By Howard Ross, Founder and Chief Learning Officer

Once again the Oscar nominations are out and, for the second year in a row, the nominations for acting performances are all White.  I’m sure, by now, everybody knows that Jada Pinkett Smith and Spike Lee, among others (including me), will be boycotting the event.  I can’t say that it’s that easy, because I admit to enjoying watching the Oscars.  But at some point it is impossible to ignore the fact that while we all can watch and support, in doing so, the massive advertising revenue that the show generates, we all can’t have an equal opportunity to win.

Now I know there are already some people who are calling this reaction “political correctness,” and who are saying that it is just “ridiculous to have to force people to ‘racially balance’ the awards ceremonies just so that we can create “affirmative action” in that as well!”  They will say that actors and actresses of color win sometimes, as if Lupito Nyongo’o’s win somehow creates a “post-racial” Academy of Motion Picture Arts and Sciences any more than President Obama’s election created a “post-racial” America.

Nonsense.  The bottom line is, the Oscars are rigged.

I don’t mean the Oscars are rigged like elections in totalitarian countries:  because people are told who to vote for.  Or that they’re rigged because the votes aren’t actually counted properly.  I’m sure they are.  They are rigged because a large percentage of people who make and watched movies are systematically excluded from the process.

Several-Oscar-statues-014Here are the cold, hard facts:  the collective community of people who vote for the Oscars do not accurately represent America.  They are 94% White, 76% men, and an average of 63 Years Old.  There are only seven states with a lower percentage of people of color in their populations.  In other words, they are me! (Well, to be exact, two years younger than me…) And that is not the half of it.  According to the Ralph Bunche Institute for African American Studies at UCLA and the Geena Davis Institute on Gender in the Media, women and people of color are under-represented relative to their percentage in the population in terms of movie producers, directors, writers, actors and actresses, and virtually every other category…except who buys the tickets. According the the Motion Picture Association of America, movie goers are only 56% White, 48% men, and 62% are under 40!  This is not to say that people only vote their race.  But when the demographics are so dramatically out of balance it can’t help but exaggerate the conscious and unconscious patterns that people have to feel more drawn to that which they know.  As Goethe wrote, “We see what we look for…we look for what we know.”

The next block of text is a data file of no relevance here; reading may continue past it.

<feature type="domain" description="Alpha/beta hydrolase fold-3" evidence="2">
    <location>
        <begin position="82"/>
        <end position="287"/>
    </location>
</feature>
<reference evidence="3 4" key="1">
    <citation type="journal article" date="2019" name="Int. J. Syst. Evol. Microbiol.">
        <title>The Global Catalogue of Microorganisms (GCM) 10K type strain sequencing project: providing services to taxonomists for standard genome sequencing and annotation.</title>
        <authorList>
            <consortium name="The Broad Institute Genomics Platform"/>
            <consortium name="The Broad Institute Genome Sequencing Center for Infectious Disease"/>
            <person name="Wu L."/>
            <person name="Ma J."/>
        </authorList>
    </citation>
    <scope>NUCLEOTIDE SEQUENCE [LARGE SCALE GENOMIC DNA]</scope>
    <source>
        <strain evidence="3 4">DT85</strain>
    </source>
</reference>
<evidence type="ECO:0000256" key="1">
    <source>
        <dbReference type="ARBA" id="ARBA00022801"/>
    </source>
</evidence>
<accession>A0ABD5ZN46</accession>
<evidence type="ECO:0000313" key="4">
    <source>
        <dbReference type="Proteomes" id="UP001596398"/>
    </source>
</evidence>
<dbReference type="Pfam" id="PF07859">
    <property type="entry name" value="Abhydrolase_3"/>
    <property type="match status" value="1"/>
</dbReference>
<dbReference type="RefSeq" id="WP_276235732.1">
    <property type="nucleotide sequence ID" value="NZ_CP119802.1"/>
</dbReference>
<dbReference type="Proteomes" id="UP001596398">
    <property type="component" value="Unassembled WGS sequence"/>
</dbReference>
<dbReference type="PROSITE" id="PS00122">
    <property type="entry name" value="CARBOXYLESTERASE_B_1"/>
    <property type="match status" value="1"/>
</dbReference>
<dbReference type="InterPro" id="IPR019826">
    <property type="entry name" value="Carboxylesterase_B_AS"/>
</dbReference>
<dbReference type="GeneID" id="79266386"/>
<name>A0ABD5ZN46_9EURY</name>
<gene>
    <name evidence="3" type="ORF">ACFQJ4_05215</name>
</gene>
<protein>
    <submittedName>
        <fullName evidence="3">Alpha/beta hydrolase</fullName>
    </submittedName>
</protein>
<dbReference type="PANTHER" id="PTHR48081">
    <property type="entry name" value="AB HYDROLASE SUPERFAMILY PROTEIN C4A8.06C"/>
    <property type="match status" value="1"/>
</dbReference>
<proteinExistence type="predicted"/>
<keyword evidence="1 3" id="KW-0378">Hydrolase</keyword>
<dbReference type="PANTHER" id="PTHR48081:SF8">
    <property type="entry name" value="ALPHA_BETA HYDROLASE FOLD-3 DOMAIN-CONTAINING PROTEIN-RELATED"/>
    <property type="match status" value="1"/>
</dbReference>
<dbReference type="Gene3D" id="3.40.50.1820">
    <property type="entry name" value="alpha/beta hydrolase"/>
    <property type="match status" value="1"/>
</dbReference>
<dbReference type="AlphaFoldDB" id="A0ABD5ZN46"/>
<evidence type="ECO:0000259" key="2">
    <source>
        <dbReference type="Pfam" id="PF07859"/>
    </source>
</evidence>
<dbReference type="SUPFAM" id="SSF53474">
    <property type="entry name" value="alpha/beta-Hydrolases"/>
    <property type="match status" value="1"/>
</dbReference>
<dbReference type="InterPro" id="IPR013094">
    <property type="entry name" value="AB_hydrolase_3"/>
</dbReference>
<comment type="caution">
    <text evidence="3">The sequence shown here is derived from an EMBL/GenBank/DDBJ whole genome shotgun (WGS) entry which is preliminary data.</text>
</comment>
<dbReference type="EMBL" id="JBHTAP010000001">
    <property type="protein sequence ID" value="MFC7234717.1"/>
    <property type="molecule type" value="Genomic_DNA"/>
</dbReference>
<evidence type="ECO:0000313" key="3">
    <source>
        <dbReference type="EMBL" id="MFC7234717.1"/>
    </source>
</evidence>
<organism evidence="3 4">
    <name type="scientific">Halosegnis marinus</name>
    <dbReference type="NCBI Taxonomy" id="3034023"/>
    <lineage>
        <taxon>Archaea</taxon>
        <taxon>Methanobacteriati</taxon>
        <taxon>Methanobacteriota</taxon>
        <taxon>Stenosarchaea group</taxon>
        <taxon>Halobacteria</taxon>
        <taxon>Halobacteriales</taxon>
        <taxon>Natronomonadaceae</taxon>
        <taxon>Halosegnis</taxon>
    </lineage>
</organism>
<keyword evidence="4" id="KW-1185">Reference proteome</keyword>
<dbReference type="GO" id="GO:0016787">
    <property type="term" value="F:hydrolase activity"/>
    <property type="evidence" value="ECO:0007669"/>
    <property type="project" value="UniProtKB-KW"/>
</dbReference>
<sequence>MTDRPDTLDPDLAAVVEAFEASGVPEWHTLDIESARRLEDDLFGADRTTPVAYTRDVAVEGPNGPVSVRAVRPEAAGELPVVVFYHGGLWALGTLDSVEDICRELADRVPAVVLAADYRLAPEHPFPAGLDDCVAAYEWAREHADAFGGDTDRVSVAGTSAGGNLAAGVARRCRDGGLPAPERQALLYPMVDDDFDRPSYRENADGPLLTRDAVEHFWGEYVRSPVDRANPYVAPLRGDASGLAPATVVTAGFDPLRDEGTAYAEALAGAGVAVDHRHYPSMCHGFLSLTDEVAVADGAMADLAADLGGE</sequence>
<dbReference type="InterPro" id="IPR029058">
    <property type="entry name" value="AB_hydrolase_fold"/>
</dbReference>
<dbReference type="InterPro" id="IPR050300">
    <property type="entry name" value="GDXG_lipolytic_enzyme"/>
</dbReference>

The most important thing to observe about this situation is that structure creates behavior in life.  When you have a structure that systematically excludes people at every level of the process, is it any surprise that we see the results we are seeing?  This is true in all walks of life.  For example, look at education.  Children of color come generally from lower income homes, go to poorer quality schools, live in more dangerous environments, with less access to nutritious food, have less access to SAT prep classes, or people in their environment who are college graduates to mentor them (Because, of course, they were also limited in access) and on and on, ad nauseum.  And, low and behold, many under-perform in school, a logical result of the systemic imbalance that they face every day.  And yet, when affirmative structures are created to try to right that imbalance, the same people mentioned above rail against “affirmative action” and even sue to stop it, leaving the victims of this systemic imbalance to be treated as if they are “less then” because of what those results produce and, sadly, to perpetuate the next generation of the same.

So the question becomes what to do about it?  I know that the Cheryl Boone Isaacs, the current President of the Academy, has responded with a commitment to address these issues moving forward, and I trust her sincerity in saying that.  And when her efforts yield results I will watch the Oscars once again.  But until that time I will practice the same strategy I have practiced since I learned it as a college student doing work in the civil rights movement, when we stopped going into Woolworths, and when working for for La Raza, when we stopped eating grapes, and that I have practiced since I decided not to watch or root for a particular Washington football team (they-who-should-not-be-named) until they change their racist nickname.  Not because I think that the Academy will say “OMG!  Howard is not watching…we had better change!”  But because any movement is only a lot of individual people acting collectively until there are enough to change the tide.

So, once again, I will vote with my feet…or, in this case, my channel changer.

I invite you to follow me on Twitter @HowardJRoss.